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Lets Go Phishing: Spear Fishing, Whaling, and Vishing Cyberattacks Explained

Cyber Helper Cyber security awareness training

You would have to be living under a rock or hiding in a cave to not be cyber aware of the simple and brutal hacking attack known as phishing that plagues companies across the planet.  

Anyone with an inbox in the digital age has received emails that have all the hallmarks of a malicious phishing attack and you’d be surprised at how often people fall for them.  Smart people fall for phishing.  Fortune 500 executives operating at the top of their game fall for phishing.  Phishing is one of the most effective cyber attacks because of its simplicity.  The barrier for entry for anyone who wants to launch a malicious phishing campaign is low because of automated tools that do the job for you and even offer template emails.  Phishing can now be launched on an industrial scale by casting a wide net with email automators to hundreds of thousands of email addresses.  Meanwhile, algorithms that sort legitimate email from spam are becoming much more sophisticated, but phishing attacks have also evolve to beat the algorithms by posing as legitimate email. 

From Nigerian Princes to Spoofed Emails and SEToolkit 

Unlike other cyber-attacks that are technical in nature and designed to subvert security tools such as Web Application Firewalls or Intruder Detection Systems, phishing attacks come under the cybersecurity umbrella of “social engineering” because its a human victim that is duped into handing over sensitive information or downloading a malicious payload like Ransomware. 

Gone are the days of the Nigerian Prince caricature offering pots of gold that were prevalent in the early days of the Internet.  Nowadays, sophisticated phishing campaigns utilise social engineering hacking tools such as SE Toolkit on Kali linux which scrape and replicate login pages for your company’s website or a local bank to harvest a victims credentials.  Emails that have a veneer of authenticity by replicating or “spoofing” falsified banners and company logos are classic phishing attacks.  The most sophisticated phishing attacks attempt to replicate company lingo or industry vocabulary to lower the defences of an unsuspecting mark.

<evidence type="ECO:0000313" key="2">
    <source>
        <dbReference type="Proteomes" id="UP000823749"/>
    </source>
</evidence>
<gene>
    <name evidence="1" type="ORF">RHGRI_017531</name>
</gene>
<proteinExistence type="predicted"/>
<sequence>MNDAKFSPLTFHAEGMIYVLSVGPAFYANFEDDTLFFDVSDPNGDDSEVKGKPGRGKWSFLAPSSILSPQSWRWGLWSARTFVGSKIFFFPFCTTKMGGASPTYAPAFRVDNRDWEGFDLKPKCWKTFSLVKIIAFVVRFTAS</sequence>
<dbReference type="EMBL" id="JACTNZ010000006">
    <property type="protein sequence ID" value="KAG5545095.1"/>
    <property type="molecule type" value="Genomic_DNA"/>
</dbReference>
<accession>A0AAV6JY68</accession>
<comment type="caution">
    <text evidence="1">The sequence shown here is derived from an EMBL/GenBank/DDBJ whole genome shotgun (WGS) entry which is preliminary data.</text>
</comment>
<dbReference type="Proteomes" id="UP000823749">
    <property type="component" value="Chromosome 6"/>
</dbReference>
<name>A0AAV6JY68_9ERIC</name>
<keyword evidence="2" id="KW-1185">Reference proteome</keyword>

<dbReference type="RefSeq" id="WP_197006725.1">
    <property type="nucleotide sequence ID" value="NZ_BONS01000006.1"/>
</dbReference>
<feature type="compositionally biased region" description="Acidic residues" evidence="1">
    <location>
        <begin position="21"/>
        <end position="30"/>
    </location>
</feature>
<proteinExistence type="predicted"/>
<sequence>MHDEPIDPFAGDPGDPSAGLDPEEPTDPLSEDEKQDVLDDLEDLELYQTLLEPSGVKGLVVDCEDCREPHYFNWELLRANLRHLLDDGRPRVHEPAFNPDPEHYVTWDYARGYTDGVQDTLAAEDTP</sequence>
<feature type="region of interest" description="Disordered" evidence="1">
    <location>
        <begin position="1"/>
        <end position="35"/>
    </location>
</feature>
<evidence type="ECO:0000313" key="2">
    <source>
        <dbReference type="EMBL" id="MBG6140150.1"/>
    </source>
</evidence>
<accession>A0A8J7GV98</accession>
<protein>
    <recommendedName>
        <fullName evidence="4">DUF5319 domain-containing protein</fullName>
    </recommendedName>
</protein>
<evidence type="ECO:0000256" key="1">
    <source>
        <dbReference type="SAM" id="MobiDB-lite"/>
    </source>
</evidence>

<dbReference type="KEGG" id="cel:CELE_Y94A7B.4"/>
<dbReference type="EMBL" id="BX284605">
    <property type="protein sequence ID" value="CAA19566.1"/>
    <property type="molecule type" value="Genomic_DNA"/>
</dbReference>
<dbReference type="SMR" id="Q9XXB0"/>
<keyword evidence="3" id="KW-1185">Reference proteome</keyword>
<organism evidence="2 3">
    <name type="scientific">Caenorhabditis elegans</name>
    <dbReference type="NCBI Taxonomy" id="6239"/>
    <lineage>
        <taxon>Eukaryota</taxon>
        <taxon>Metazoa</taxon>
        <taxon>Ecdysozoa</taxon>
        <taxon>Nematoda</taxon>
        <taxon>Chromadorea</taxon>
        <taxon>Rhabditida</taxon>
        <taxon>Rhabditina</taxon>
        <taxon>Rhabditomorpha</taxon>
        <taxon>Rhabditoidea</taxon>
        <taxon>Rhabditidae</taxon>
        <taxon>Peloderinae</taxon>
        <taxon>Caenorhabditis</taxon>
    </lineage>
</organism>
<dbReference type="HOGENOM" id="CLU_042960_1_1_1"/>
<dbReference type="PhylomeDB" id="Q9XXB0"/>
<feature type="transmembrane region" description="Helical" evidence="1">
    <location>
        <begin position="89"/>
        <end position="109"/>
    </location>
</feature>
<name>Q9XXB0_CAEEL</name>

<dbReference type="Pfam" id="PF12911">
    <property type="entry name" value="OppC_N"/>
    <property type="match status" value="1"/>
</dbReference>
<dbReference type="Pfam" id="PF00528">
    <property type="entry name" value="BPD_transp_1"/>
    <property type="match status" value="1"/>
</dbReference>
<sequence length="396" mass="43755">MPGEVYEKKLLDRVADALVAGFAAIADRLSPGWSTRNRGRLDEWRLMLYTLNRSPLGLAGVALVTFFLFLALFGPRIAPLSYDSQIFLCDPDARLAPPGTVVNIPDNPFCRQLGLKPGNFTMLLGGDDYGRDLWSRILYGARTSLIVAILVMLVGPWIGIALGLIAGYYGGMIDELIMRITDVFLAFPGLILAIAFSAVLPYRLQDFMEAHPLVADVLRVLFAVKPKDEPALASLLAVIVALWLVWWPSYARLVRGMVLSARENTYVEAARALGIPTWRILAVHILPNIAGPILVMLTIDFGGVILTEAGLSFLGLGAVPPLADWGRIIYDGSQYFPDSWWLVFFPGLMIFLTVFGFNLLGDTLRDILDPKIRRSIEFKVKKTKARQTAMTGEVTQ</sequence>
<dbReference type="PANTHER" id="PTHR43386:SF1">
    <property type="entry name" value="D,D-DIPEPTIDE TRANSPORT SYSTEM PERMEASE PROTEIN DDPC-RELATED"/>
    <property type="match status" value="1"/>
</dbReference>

Phishing cyber attacks are designed to make the recipient lower their guard, trust the sender, before being duped into clicking a link with executable code that launches a Ransomware attack or handing over your login credentials, credit card details, and other sensitive information.  The way to tell a phishing attack from a legitimate email if they both use a company logo is to hover the mouse over the link: the link may redirect to a suspicious website rather than the 

Spear Phishing, Whaling, and Vishing or Video Phishing

Most phishing attacks cast a wide net, kind of like ocean trawlers fishing for tuna there’s bound to be a couple of dolphins caught up in the catch, but be aware of what’s known as “spear phishing” in which a message or email is custom designed for a single mark like Jerry from Finance whose holds the keys to the kingdom: the login details of the company bank account.

Meanwhile, “whaling” is a type of phishing attack that goes after the big fish in a company like the CEO or his executive team with a harpoon instead of a spear or widely cast net.  Scarier still are the hyper-realistic tools and machine learning platforms that can create people out of pixels in a new deep fake phishing phenomena known as “vishing” or video phishing.  


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